“I knew I owed the club this win and I wanted to go out there and get it,” he said. “This was the very biggest thrill of my life.” Catcher Joe Pignitano added that Williams only threw one curveball in the game, and everything else was a fastball. “So they were all looking for the fast one. But they had to find it first,” he said.

The Dodgers beat the “Go-Go” Sox in the Series, and Williams threw 2 scoreless innings in Game 5, a 1-0 loss. The Dodgers won the Series in six games.

Williams became part of the Dodgers starting rotation from 1960 onward. He was part of a brilliant and young pitching staff that included Sandy Koufax, Don Drysdale and Johnny Podres. Williams had a lot in common with Drysdale in particular. Both men were tall right-handers who racked up plenty of strikeouts and didn’t mind throwing an inside fastball or three to intimidate a hitter. Williams’ nickname eventually transitioned from just “Big” to “Big Daddy” or “The Big Hurt” on account of his tendency to hit batters. Williams had that nickname several decades ahead of Frank Thomas.

Members of the Dodgers pitching staff in 1962: Don Drysdale, Pete Richert, Williams, Sandy Koufax and Johnny Podres.

Williams started 30 of his 38 appearances in 1960 and turned in a 14-10 record, with an even 3.00 ERA Five of those defeats were shutouts, so he pitched better than his record would indicate. He topped 200 innings pitched and struck out 175 batters, putting him 6th in the NL. Williams was selected to both of the All-Star Games that were held that year. He worked 2 scoreless innings in the July 13 game, striking out Pete Runnels and Mickey Mantle. He combined with Vern Law, Podres, Larry Jackson, Bill Henry and Lindy McDaniel to shut out the AL 6-0.

Williams credited his success to his improved control, because he had another pitch to work with besides his fastball. “The big difference is my curveball. I’m getting it over and I’m throwing it faster so it breaks sharper,” he explained. “{Dodgers pitching coach] Joe Becker has been working on it with me for four years, but it’s only in the last games that it’s really come around.”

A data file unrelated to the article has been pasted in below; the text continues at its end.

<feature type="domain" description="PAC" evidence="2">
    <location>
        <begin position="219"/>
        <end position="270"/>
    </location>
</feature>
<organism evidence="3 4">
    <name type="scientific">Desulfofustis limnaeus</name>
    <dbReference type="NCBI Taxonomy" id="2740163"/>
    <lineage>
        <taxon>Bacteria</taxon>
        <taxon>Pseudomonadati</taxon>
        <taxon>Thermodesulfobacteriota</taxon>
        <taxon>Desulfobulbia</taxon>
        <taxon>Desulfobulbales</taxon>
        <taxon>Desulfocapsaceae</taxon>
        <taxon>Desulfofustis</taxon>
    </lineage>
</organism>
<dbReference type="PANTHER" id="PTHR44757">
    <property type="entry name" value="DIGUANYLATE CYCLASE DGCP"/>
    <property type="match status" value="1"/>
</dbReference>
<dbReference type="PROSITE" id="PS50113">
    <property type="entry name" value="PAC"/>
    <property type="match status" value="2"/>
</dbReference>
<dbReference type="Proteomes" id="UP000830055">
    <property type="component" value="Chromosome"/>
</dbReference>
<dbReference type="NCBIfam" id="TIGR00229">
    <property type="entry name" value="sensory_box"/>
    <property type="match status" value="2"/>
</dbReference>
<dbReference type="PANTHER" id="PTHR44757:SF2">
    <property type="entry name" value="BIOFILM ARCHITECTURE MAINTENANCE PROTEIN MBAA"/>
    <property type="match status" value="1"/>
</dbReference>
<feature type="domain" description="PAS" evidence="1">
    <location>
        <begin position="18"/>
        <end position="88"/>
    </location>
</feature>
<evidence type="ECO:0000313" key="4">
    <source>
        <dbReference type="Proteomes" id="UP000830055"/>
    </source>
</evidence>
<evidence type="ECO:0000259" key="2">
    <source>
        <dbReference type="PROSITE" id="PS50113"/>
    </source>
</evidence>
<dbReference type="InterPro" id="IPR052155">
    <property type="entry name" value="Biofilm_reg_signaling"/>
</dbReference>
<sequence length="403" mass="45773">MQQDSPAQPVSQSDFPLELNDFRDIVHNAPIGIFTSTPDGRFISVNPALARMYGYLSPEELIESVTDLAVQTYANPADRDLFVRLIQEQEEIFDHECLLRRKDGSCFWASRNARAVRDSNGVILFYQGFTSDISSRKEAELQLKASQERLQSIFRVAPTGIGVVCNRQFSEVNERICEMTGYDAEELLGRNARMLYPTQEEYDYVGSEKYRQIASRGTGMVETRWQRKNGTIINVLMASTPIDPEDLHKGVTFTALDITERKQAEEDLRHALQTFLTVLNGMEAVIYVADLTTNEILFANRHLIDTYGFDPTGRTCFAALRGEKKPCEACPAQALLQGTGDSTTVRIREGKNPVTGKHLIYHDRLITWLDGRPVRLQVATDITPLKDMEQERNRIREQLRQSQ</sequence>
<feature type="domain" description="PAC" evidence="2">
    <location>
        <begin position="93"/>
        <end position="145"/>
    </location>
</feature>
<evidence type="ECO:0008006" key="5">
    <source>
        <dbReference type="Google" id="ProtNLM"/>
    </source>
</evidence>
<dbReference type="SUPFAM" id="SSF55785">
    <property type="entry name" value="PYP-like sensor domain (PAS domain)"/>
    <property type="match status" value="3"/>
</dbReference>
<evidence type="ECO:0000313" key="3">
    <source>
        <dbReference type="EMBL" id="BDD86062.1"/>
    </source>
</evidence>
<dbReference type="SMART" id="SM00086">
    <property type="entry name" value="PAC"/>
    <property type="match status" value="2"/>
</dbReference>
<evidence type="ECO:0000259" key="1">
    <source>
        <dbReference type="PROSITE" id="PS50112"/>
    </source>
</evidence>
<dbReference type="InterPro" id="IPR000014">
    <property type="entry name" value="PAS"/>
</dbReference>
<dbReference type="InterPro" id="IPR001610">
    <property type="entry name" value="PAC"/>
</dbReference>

Williams walked 72 in 207-1/3 innings in 1960 for an average of 3.1 walks per 9 innings. His control problems returned in 1961, with 108 bases on balls in 235-1/3 innings. Williams was able to overcome his wildness and won 15 games anyway, with 205 strikeouts. He was one of only two NL pitchers to top 200 strikeouts, as teammate Koufax led the league with 269 K’s.

The extra walks forced Williams into working harder than he should have. He won an 11-inning complete game against the Milwaukee Braves on May 17, striking out 11… and walking 12. The news reports stated that he threw 205 pitches in the game. “Williams is the strongest man I’ve ever worked on,” commented Wayne Anderson, Dodgers trainer. “How can I tell? By the length of the muscles. Only a guy like Williams, with long muscles, could have done what Stan did tonight.”

The ’61 Dodgers hit 48 batters with pitches, more than any National League team. Drysdale hit 20 all by himself, but Williams added 6 to the team total. One of those was Cincinnati’s Vada Pinson, who was drilled in the helmet in an August 16 game and knocked unconscious. While it was never officially called payback, Pinson had broken Dodgers pitcher Roger Craig’s collarbone in a home plate collision in 1960. Since that incident, Pinson was routinely pegged by Dodgers pitchers.